Horse-Doping Suspension Unfair, Trainer Claims

     (CN) – Challenging the 15-day suspension he faces for overmedicating a race horse, a world-renowned trainer says New York regulators trampled his due-process rights.
     William Mott filed the federal complaint Wednesday in Central Islip, N.Y., against New York Attorney General Eric Schneiderman, the New York State Gaming Commission, 11 commission officials including the chairman and the New York Drug Testing and Research Program at SUNY Morrisville.
     Mott describes himself as a master horse trainer, and the youngest trainer to ever be inducted into the National Thoroughbred Hall of Fame in 1998 at age 45.
     His trainee Drosselmeyer won the 2010 Belmont Stakes and the 2011 Breeders’ Cup Classic, and his trainee Cigar won the inaugural Dubai World Cup with a purse of $5 million, according to the complaint. Mott says he has won or tied for leading trainer at a New York race meet at least 19 times, and is widely respected as one of the top thoroughbred trainers in the world.
     In his 40-year career, none of Mott’s horses has ever tested positive for an illicit substance, he claims.
     But last year Mott was fined when commission authorities found flunixin and furosemide in the blood of the horse Saratoga Snacks.
     Claiming that these two drugs are lawful therapeutic medications, Mott says it is not illegal to treat horses with these drugs, but only for a horse to race with the medication in its system in excess of an unpublicized threshold.
     Mott claims a veterinarian administered the drugs 29.5 hours before the scheduled post time for the race, a period several hours before the mandated withdrawal time.
     Sarasota Snacks nevertheless tested positive for being over the legal threshold, and the commission punished Mott by suspending him for 15 days and issuing a $1,000 fine, according to the complaint.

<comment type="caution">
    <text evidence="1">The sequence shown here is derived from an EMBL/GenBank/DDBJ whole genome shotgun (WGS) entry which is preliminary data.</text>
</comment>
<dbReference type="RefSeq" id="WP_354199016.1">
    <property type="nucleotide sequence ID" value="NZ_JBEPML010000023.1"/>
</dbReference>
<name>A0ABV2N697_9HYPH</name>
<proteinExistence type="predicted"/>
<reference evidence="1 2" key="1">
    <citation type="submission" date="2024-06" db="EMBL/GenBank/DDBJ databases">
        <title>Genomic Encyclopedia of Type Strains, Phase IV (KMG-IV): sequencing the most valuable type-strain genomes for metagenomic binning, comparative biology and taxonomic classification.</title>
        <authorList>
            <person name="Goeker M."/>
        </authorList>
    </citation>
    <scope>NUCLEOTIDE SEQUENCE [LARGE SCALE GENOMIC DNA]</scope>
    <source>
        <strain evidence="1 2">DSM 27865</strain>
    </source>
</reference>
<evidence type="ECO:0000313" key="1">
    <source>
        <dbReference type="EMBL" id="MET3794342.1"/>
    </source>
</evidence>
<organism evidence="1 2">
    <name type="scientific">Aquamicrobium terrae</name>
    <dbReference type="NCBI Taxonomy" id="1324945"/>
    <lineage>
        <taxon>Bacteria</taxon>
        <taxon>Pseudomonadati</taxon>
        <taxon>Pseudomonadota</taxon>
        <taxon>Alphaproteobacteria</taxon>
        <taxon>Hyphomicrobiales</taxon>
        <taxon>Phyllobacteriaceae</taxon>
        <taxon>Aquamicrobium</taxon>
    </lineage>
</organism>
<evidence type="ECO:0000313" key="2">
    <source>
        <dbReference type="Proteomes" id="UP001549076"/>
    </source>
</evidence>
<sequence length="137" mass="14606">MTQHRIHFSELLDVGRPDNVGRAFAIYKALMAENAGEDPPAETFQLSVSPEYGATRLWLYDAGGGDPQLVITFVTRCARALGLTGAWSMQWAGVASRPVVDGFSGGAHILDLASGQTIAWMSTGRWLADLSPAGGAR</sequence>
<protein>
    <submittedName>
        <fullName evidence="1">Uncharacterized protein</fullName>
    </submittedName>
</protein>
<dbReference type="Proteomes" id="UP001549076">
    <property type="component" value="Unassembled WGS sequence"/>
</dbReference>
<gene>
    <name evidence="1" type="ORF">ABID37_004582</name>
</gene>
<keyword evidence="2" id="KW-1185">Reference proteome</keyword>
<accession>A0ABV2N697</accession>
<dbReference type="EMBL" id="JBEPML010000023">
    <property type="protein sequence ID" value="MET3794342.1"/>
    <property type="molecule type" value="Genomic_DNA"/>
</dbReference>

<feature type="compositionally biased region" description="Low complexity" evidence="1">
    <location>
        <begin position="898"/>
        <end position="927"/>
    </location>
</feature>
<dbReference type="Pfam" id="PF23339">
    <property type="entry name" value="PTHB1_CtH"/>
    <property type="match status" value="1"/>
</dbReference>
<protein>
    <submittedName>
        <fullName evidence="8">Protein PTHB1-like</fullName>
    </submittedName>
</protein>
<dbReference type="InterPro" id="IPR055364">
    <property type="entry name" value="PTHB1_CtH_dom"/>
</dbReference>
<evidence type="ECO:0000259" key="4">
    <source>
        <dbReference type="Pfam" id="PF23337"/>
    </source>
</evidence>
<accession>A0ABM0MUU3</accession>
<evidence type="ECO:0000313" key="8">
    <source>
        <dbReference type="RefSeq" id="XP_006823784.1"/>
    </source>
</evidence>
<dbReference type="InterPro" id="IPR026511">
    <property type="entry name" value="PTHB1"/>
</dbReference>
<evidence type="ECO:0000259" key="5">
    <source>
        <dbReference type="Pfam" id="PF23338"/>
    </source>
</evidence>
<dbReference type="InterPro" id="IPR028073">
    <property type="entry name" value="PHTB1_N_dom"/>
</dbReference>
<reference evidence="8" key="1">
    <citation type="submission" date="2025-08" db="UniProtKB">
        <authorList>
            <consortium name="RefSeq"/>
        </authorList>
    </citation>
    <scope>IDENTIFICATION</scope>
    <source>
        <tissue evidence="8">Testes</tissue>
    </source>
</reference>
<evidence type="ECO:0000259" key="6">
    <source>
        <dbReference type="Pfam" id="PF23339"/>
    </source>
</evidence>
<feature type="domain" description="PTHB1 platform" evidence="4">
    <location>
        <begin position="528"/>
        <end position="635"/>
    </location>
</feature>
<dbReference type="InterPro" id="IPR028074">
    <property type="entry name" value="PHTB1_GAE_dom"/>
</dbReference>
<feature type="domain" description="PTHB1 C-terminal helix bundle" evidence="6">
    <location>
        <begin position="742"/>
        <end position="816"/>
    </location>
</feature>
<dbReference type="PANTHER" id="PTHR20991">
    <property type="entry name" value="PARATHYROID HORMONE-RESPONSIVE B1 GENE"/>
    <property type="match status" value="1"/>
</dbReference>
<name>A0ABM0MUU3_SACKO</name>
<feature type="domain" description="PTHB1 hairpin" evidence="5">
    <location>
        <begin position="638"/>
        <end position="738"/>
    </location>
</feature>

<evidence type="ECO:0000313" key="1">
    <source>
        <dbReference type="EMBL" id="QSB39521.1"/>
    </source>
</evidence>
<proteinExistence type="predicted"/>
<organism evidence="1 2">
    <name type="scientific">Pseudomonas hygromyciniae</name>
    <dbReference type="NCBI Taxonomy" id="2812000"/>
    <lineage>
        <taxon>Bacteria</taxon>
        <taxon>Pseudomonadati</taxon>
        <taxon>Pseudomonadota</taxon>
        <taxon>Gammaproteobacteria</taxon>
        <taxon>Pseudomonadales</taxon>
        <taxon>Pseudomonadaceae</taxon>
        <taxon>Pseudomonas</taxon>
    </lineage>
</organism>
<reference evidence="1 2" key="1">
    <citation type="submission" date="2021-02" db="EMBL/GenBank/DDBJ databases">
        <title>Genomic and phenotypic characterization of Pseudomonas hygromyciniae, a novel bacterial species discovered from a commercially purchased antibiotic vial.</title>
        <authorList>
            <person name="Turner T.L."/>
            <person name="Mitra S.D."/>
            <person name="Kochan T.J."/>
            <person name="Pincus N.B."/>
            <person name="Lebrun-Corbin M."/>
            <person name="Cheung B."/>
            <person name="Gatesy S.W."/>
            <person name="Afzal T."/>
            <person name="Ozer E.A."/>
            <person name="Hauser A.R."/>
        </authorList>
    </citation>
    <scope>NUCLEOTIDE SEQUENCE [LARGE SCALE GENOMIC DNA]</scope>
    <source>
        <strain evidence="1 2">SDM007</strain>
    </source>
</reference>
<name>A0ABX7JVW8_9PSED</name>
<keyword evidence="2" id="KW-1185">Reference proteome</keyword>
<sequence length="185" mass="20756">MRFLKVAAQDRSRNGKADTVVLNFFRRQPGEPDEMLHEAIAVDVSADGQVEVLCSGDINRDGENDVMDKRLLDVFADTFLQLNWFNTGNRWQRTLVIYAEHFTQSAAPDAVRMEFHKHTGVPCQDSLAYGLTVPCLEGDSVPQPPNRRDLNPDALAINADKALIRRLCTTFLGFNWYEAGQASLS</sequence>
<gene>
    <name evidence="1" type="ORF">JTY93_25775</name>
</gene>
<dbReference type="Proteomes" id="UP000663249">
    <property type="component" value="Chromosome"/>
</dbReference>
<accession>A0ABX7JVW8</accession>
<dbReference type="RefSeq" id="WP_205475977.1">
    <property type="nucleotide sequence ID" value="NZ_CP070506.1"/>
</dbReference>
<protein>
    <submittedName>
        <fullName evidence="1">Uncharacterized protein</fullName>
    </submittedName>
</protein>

Mott claims he was denied a “scintilla of due process,” because the commission failed to take a large enough blood sample for Mott to conduct his own test to exonerate himself. A urine sample can only indicate the presence of the drugs – not whether the drugs were over the allowable threshold.
     Dr. Stephen Barker, the director of the Equine Medication Surveillance Laboratory (EMSL), Louisiana’s official horse-racing drug-testing lab, filed an affidavit on Mott’s behalf, according to the complaint.
     Mott says “Dr. Barker makes clear that both flunixin and furosemide are regulated in the New York rules of racing based on the concentrations observed in urine, which is all the EMSL confirmed, does not support and cannot be construed to support the concentrations reported by the New York laboratory in plasma.”
     “In sum, the mere presence of flunixin and furosemide in urine, which is all the EMSL data show, is not a violation,” the complaint continues.
     Submitting a blood sample to an independent lab is critical to ensuring the commission’s decision is subject to scientific scrutiny, Mott says, adding that many other states collect primary and secondary samples to ensure trainers are given the chance to defend themselves.
     “Without split sampling and referee testing of blood, the medium by which the calculated and called, the commission is simply saying, ‘Trust us, you lose,'” the complaint states.
     Mott seeks an injunction against the suspension and penalty, claiming that the violation will tarnish his career, pin a “Scarlet Letter” to his reputation, and lose him lucrative clients who may hesitate to retain a “drug” trainer.
     Mott is represented by Andrew Mollica in Garden City, N.Y.

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